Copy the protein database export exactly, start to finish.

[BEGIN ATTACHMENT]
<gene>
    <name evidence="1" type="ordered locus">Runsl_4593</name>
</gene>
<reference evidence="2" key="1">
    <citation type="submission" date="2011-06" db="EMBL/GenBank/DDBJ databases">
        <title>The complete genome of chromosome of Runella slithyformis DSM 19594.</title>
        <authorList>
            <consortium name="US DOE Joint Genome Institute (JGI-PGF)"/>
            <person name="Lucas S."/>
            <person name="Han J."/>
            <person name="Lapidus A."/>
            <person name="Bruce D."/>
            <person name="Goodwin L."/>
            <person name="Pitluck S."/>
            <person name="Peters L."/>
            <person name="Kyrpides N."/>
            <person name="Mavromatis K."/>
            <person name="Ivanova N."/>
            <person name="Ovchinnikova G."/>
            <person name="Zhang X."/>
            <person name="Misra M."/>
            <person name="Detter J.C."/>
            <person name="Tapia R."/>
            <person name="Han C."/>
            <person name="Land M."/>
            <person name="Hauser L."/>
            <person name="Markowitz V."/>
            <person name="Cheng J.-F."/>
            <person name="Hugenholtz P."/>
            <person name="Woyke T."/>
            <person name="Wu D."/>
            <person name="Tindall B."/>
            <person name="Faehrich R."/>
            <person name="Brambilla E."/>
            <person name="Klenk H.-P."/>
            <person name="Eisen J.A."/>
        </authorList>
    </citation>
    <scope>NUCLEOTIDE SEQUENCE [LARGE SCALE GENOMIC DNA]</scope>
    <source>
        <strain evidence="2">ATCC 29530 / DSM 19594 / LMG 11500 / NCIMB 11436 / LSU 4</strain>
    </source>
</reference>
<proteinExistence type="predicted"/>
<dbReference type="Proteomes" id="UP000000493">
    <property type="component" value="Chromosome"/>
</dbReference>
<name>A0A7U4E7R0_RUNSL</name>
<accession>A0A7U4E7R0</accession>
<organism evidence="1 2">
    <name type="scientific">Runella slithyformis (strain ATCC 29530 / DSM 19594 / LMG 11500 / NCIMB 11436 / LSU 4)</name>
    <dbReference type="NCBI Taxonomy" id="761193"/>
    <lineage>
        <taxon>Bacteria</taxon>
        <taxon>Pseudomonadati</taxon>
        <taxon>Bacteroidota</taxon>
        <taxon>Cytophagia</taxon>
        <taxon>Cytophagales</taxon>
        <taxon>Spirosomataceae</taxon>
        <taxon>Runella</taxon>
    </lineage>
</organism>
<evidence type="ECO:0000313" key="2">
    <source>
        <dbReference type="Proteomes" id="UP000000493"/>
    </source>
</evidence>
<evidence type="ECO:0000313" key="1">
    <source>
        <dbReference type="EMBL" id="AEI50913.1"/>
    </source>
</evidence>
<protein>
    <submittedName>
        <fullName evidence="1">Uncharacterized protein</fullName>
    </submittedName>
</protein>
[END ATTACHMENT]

<gene>
    <name evidence="1" type="ordered locus">Runsl_4593</name>
</gene>
<reference evidence="2" key="1">
    <citation type="submission" date="2011-06" db="EMBL/GenBank/DDBJ databases">
        <title>The complete genome of chromosome of Runella slithyformis DSM 19594.</title>
        <authorList>
            <consortium name="US DOE Joint Genome Institute (JGI-PGF)"/>
            <person name="Lucas S."/>
            <person name="Han J."/>
            <person name="Lapidus A."/>
            <person name="Bruce D."/>
            <person name="Goodwin L."/>
            <person name="Pitluck S."/>
            <person name="Peters L."/>
            <person name="Kyrpides N."/>
            <person name="Mavromatis K."/>
            <person name="Ivanova N."/>
            <person name="Ovchinnikova G."/>
            <person name="Zhang X."/>
            <person name="Misra M."/>
            <person name="Detter J.C."/>
            <person name="Tapia R."/>
            <person name="Han C."/>
            <person name="Land M."/>
            <person name="Hauser L."/>
            <person name="Markowitz V."/>
            <person name="Cheng J.-F."/>
            <person name="Hugenholtz P."/>
            <person name="Woyke T."/>
            <person name="Wu D."/>
            <person name="Tindall B."/>
            <person name="Faehrich R."/>
            <person name="Brambilla E."/>
            <person name="Klenk H.-P."/>
            <person name="Eisen J.A."/>
        </authorList>
    </citation>
    <scope>NUCLEOTIDE SEQUENCE [LARGE SCALE GENOMIC DNA]</scope>
    <source>
        <strain evidence="2">ATCC 29530 / DSM 19594 / LMG 11500 / NCIMB 11436 / LSU 4</strain>
    </source>
</reference>
<proteinExistence type="predicted"/>
<dbReference type="Proteomes" id="UP000000493">
    <property type="component" value="Chromosome"/>
</dbReference>
<name>A0A7U4E7R0_RUNSL</name>
<accession>A0A7U4E7R0</accession>
<organism evidence="1 2">
    <name type="scientific">Runella slithyformis (strain ATCC 29530 / DSM 19594 / LMG 11500 / NCIMB 11436 / LSU 4)</name>
    <dbReference type="NCBI Taxonomy" id="761193"/>
    <lineage>
        <taxon>Bacteria</taxon>
        <taxon>Pseudomonadati</taxon>
        <taxon>Bacteroidota</taxon>
        <taxon>Cytophagia</taxon>
        <taxon>Cytophagales</taxon>
        <taxon>Spirosomataceae</taxon>
        <taxon>Runella</taxon>
    </lineage>
</organism>
<evidence type="ECO:0000313" key="2">
    <source>
        <dbReference type="Proteomes" id="UP000000493"/>
    </source>
</evidence>
<evidence type="ECO:0000313" key="1">
    <source>
        <dbReference type="EMBL" id="AEI50913.1"/>
    </source>
</evidence>
<protein>
    <submittedName>
        <fullName evidence="1">Uncharacterized protein</fullName>
    </submittedName>
</protein>